A veteran Troubles journalist has said his documentary that shows former Irish cabinet ministers, an Irish army captain and PIRA members claim they helped create the Provisional IRA should not be ignored in dealing with Northern Ireland’s troubled past.
BBC journalist Peter Taylor was talking to the News Letter about his 1993 documentary ‘The Sparks That Lit The Bonfire’, in which the interviewees claimed they worked together to create a splinter group from the Official IRA which later became known as the Provisional IRA.
Former cabinet ministers Neil Blaney and Kevin Boland were investigated closely on the issues in the 1970s arms trials, but were acquitted.
In the wake of the recent Smithwick Tribunal findings of Garda-IRA collusion, the News Letter asked Mr Taylor if the Republic of Ireland government or Fianna Fail had given any reaction to the documentary after it was broadcast.
He replied: “No, no reaction from Irish government or Fianna Fail that I can recollect. Yes, it was a seminal piece.”
Asked if he thought the testimonies he secured should be addressed by the Irish government now as part of attempts to deal with Northern Ireland’s past, he replied: “I think it’s something that shouldn’t be ignored.”
In September Dublin Foreign Minister Eamon Gilmore made a strong overture to unionists that his government is prepared to investigate allegations that his state could have done more to thwart the IRA.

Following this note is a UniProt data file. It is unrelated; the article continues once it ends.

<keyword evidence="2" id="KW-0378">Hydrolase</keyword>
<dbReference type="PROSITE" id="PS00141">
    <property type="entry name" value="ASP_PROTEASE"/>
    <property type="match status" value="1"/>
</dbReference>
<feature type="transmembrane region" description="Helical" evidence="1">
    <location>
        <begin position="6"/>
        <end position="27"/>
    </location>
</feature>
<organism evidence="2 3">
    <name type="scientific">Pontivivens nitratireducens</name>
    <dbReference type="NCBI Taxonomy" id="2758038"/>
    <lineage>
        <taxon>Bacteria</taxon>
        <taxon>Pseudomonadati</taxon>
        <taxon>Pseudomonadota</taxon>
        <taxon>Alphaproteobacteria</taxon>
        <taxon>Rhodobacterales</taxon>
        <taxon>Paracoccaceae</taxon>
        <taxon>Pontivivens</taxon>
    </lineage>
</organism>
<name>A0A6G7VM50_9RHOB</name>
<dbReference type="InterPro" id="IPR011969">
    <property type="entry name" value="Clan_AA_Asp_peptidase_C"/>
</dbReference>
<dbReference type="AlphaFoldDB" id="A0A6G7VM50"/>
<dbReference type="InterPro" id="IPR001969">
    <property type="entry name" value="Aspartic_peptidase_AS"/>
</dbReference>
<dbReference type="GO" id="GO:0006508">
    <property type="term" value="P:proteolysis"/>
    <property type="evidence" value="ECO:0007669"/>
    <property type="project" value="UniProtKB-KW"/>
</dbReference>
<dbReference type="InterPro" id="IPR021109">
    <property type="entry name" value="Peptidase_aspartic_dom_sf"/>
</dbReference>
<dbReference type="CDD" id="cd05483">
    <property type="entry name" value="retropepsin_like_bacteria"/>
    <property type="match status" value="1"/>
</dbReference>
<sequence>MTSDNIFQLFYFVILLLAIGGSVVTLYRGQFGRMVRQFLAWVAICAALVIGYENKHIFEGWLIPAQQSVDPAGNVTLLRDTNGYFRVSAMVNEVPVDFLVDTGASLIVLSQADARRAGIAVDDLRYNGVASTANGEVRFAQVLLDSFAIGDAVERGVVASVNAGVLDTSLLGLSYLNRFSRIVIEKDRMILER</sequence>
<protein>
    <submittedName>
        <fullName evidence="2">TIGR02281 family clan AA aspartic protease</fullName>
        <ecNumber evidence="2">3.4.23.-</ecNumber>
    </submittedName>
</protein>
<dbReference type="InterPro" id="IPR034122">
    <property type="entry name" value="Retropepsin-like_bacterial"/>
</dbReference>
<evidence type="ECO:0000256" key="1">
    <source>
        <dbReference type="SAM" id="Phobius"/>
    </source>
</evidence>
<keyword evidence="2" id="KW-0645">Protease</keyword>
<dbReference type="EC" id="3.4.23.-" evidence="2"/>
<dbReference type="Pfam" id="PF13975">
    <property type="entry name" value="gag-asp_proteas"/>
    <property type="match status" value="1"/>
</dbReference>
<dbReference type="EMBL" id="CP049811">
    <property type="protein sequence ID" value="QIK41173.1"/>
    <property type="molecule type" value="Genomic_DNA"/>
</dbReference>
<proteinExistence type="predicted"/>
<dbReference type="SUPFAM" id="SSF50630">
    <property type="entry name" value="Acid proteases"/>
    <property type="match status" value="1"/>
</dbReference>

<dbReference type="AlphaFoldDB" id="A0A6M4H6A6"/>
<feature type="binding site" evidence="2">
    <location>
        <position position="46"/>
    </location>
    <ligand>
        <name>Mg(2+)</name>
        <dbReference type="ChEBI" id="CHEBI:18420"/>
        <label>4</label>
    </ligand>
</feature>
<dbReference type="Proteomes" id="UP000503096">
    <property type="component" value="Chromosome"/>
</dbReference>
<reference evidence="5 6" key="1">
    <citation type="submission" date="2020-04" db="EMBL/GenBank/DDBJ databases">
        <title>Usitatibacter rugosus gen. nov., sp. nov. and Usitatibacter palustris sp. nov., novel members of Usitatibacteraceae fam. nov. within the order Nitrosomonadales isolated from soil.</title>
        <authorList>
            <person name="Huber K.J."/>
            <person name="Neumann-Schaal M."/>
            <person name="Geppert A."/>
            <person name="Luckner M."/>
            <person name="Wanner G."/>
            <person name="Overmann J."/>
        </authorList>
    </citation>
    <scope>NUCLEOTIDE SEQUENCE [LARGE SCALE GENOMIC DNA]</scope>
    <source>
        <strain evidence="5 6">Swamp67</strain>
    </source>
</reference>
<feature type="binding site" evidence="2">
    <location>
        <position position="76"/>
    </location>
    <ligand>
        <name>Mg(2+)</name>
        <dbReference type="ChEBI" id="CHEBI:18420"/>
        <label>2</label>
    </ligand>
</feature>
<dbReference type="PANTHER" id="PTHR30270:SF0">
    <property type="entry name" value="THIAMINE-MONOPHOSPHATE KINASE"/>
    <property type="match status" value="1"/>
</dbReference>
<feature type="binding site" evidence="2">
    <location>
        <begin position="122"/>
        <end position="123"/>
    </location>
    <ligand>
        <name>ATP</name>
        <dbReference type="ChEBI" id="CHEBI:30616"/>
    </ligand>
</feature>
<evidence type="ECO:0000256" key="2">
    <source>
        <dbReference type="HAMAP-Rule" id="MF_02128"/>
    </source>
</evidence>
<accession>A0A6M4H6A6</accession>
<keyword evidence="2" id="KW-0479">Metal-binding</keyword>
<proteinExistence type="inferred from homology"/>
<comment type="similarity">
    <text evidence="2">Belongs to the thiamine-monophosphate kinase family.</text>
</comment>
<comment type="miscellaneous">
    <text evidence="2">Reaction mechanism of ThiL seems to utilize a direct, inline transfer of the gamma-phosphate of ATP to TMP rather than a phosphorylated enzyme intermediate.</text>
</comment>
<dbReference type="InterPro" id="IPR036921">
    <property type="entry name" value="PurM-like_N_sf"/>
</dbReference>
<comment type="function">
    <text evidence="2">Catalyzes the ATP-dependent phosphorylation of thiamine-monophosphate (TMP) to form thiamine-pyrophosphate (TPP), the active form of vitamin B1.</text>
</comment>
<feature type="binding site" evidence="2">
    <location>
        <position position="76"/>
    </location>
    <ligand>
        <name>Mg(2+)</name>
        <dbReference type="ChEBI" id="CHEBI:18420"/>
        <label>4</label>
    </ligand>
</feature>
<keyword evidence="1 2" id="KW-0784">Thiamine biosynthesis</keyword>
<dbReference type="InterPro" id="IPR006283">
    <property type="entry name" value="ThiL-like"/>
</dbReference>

Asked by the Irish Times if he was referring to issues such as the 1970s arms crisis, unionist allegations that the IRA frequently could make easy escapes across the border after gun and bomb attacks, and complaints about extradition legislation, Mr Gilmore said the government would address “whatever the criticisms are”.
In the BBC documentary a leading PIRA member said on film: “The promises of weapons and money were certainly designed to split the movement and create a northern command [ie, to create PIRA out of OIRA].
“I am certain Fianna Fail have a responsibility in creating PIRA.”
Asked if Fianna Fail created the IRA, Mr Blaney answered: “...We didn’t help to create them but we certainly would have accelerated, by what assistance we could have given, their emergence as a force.”
Asked if the issues raised should now be part of the dealing with the past process, the Department of Foreign Affairs in Dublin and Fianna Fail had not made any response at the time of going to press.